There’s something perfect about the ambiguity with which the road cycling season ends, in a strange country (by the sport’s traditions at least), the middle of the night with no video coverage, save for the odd team video clips on Twitter. Finally, Cycling has achieved the perfect complement to its start of the season, which is also pretty hard to pin down. I honestly had to check a couple times to make sure we were finished. Was Japan Cup later? It was the last item on the list but Guangxi managed to extend past it. And I’m a hardcore fan. Good job, cycling!
But what might be a problem for some sports isn’t for Cycling, because we weren’t waiting around for any final judgment, catharsis, or whatever it is that people in the sportsball world expect. Cycling is all about deciding for yourself what constitutes a good or bad season, and by yourself I am including the fans, the athletes and the teams. I am excluding the UCI, because at the end of every season, no matter what has transpired, they declare success and toast themselves with the finest champagne. At least this time they had the good sense to bring in some cool Chinese performing artists.
Anyway, once you have Chinese acrobats juggling wheels of cheese in front of UCI fat cats, I think we can agree that the season is over. So what was it about? Well... that’s equally in the eyes of the beholder. It was about certain memorable victories, about people coming and going, and about the sport’s continued evolution. I’ll remember it as the year I went to the Classics and saw Philippe Gilbert and Greg Van Avermaet cement their already impressive legacies in person. A lot of American fans will remember it as a season where they got to watch a fair amount of it on actual television, something that seems to be getting better, even as Cycling.TV goes dark. Feel free to comment on what you’ll remember this season for.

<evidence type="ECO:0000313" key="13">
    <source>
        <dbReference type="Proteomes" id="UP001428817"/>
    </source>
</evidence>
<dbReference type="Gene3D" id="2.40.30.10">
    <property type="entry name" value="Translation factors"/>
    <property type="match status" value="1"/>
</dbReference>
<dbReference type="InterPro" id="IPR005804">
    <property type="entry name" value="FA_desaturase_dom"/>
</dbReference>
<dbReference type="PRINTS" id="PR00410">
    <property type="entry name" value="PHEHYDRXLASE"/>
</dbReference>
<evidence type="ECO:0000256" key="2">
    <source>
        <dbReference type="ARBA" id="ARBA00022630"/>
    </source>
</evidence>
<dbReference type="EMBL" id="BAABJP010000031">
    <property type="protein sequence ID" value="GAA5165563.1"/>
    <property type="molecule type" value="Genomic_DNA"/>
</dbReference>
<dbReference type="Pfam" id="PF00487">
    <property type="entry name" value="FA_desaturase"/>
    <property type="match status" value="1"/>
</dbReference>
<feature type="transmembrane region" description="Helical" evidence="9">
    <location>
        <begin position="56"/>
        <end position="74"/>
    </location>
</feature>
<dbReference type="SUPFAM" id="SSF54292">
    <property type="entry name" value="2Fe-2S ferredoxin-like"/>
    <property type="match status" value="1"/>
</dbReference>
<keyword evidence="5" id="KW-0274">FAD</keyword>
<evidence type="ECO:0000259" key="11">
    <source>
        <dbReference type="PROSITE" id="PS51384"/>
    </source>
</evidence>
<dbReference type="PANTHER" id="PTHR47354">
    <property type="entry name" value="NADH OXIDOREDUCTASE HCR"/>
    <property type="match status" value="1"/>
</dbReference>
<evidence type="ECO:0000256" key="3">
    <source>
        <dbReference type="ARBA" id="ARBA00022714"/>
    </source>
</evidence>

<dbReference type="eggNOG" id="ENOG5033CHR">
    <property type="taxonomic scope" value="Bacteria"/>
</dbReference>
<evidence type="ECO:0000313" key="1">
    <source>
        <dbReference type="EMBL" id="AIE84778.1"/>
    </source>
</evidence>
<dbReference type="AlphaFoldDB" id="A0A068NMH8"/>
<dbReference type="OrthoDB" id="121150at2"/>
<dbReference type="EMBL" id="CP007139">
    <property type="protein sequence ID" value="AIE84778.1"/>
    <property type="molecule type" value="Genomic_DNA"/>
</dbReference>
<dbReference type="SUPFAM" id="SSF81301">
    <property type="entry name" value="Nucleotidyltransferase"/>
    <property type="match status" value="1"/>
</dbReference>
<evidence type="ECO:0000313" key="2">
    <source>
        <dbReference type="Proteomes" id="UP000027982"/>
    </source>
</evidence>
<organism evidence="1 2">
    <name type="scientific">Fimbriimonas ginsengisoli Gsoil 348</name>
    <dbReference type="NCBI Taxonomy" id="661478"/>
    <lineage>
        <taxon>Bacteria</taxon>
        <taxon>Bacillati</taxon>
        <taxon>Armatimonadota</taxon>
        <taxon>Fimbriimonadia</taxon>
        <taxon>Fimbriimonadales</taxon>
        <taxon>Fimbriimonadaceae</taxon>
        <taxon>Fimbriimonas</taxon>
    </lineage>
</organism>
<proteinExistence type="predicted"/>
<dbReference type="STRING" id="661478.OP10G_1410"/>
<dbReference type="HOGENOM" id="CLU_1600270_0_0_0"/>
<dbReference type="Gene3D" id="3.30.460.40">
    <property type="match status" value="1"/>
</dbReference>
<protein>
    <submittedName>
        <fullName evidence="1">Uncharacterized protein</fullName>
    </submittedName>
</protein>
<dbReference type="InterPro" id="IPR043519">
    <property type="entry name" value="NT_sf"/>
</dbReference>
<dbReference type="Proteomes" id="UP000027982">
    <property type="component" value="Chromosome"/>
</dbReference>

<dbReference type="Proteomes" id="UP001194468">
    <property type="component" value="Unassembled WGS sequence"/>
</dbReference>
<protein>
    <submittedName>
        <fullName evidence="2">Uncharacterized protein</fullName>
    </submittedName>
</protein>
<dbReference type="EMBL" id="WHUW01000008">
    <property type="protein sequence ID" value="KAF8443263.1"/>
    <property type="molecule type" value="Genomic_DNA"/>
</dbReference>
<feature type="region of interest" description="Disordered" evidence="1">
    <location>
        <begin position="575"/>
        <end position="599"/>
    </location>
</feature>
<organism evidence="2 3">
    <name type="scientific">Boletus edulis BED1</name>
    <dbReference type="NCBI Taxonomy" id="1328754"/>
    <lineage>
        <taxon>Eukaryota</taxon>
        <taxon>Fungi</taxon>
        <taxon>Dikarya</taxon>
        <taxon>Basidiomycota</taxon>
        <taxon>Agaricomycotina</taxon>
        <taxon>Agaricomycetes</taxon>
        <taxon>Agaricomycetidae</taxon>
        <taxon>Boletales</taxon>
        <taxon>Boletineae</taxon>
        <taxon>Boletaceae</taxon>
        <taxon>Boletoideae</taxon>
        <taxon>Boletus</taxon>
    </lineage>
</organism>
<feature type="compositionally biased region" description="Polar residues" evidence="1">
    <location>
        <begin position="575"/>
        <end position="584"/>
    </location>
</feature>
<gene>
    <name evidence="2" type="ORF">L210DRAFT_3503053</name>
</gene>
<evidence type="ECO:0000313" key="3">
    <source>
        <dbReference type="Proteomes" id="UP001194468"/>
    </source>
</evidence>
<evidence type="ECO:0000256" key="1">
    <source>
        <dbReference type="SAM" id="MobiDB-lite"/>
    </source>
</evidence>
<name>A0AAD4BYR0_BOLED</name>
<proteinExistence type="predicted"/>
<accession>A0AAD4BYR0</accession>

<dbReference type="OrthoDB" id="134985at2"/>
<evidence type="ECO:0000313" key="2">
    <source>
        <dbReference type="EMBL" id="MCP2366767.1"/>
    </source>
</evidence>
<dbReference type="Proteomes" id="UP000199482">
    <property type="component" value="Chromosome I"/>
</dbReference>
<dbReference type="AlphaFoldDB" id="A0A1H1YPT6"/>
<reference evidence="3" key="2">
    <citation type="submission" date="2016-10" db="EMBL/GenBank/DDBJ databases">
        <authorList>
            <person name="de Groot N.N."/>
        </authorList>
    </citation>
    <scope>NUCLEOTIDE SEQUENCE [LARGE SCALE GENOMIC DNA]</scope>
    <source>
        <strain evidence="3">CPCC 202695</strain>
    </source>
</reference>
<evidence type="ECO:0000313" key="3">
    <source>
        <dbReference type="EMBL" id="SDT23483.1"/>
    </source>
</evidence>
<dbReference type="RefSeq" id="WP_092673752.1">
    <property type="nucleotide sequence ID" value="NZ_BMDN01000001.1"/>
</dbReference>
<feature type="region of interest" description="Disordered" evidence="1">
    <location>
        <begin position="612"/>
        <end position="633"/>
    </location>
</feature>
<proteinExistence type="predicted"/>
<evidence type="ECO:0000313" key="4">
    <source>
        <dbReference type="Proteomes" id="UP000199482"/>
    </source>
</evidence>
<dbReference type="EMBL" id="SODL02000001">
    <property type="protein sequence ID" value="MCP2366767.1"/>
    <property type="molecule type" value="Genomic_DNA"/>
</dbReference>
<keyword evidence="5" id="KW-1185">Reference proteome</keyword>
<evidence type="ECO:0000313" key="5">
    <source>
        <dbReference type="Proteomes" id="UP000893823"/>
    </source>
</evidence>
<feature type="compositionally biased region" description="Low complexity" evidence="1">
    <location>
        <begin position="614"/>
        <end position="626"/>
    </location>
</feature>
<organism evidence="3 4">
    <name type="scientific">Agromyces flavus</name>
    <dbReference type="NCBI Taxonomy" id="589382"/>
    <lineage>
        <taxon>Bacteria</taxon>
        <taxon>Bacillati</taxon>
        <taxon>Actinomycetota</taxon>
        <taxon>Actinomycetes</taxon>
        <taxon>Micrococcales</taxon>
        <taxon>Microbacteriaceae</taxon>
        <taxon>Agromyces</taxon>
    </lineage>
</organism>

On our most recent PodCafSt, Conor, Andrew and I debated a bit the subject of who really won the season, and how do we know. You can check it out for our specific conclusions, but I’ll spoil one of them by saying that we declared the obvious: that there is no single satisfactory metric of annual success. There are win totals, point totals, great moments, and fancy jerseys, but none of these is accepted as a definitive assessment of the season’s outcome.
And I’m fine with that, but not completely sold on the idea that it has to be this way. One idea whose time came and went, but might be back, is the season series leader’s jersey. Remember this?
And its much gaudier predecessor?
That’s a lot of white for a cycling kit, particularly for a classics specialist.
The point is, there is a long history of cycling season-long competition jerseys. The UCI Pro Tour leader’s all-white kit lasted from 2005-10. Before that there was the World Cup, dating back to 1988, and before that the Super Prestige Pernod which was the standard for year-long success beginning in 1958.